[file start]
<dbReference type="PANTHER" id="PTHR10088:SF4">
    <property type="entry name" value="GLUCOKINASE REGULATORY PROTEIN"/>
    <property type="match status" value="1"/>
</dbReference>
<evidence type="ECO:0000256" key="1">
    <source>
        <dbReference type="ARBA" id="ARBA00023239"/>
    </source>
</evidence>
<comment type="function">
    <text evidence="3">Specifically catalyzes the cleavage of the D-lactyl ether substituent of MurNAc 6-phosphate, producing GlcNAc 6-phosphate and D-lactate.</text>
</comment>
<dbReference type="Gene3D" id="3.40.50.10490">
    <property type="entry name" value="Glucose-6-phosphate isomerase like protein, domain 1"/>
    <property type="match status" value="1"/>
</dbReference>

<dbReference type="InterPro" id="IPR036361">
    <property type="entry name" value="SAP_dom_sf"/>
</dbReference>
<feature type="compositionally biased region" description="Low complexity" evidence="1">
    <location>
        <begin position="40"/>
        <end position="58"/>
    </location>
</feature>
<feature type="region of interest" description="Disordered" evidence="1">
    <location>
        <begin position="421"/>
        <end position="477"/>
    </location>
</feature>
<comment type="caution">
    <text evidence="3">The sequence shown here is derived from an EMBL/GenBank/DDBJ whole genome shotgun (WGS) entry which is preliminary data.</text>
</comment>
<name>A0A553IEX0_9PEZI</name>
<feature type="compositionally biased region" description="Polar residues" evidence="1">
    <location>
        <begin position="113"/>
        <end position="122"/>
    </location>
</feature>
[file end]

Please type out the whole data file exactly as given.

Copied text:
<dbReference type="PANTHER" id="PTHR10088:SF4">
    <property type="entry name" value="GLUCOKINASE REGULATORY PROTEIN"/>
    <property type="match status" value="1"/>
</dbReference>
<evidence type="ECO:0000256" key="1">
    <source>
        <dbReference type="ARBA" id="ARBA00023239"/>
    </source>
</evidence>
<comment type="function">
    <text evidence="3">Specifically catalyzes the cleavage of the D-lactyl ether substituent of MurNAc 6-phosphate, producing GlcNAc 6-phosphate and D-lactate.</text>
</comment>
<dbReference type="Gene3D" id="3.40.50.10490">
    <property type="entry name" value="Glucose-6-phosphate isomerase like protein, domain 1"/>
    <property type="match status" value="1"/>
</dbReference>

<dbReference type="InterPro" id="IPR036361">
    <property type="entry name" value="SAP_dom_sf"/>
</dbReference>
<feature type="compositionally biased region" description="Low complexity" evidence="1">
    <location>
        <begin position="40"/>
        <end position="58"/>
    </location>
</feature>
<feature type="region of interest" description="Disordered" evidence="1">
    <location>
        <begin position="421"/>
        <end position="477"/>
    </location>
</feature>
<comment type="caution">
    <text evidence="3">The sequence shown here is derived from an EMBL/GenBank/DDBJ whole genome shotgun (WGS) entry which is preliminary data.</text>
</comment>
<name>A0A553IEX0_9PEZI</name>
<feature type="compositionally biased region" description="Polar residues" evidence="1">
    <location>
        <begin position="113"/>
        <end position="122"/>
    </location>
</feature>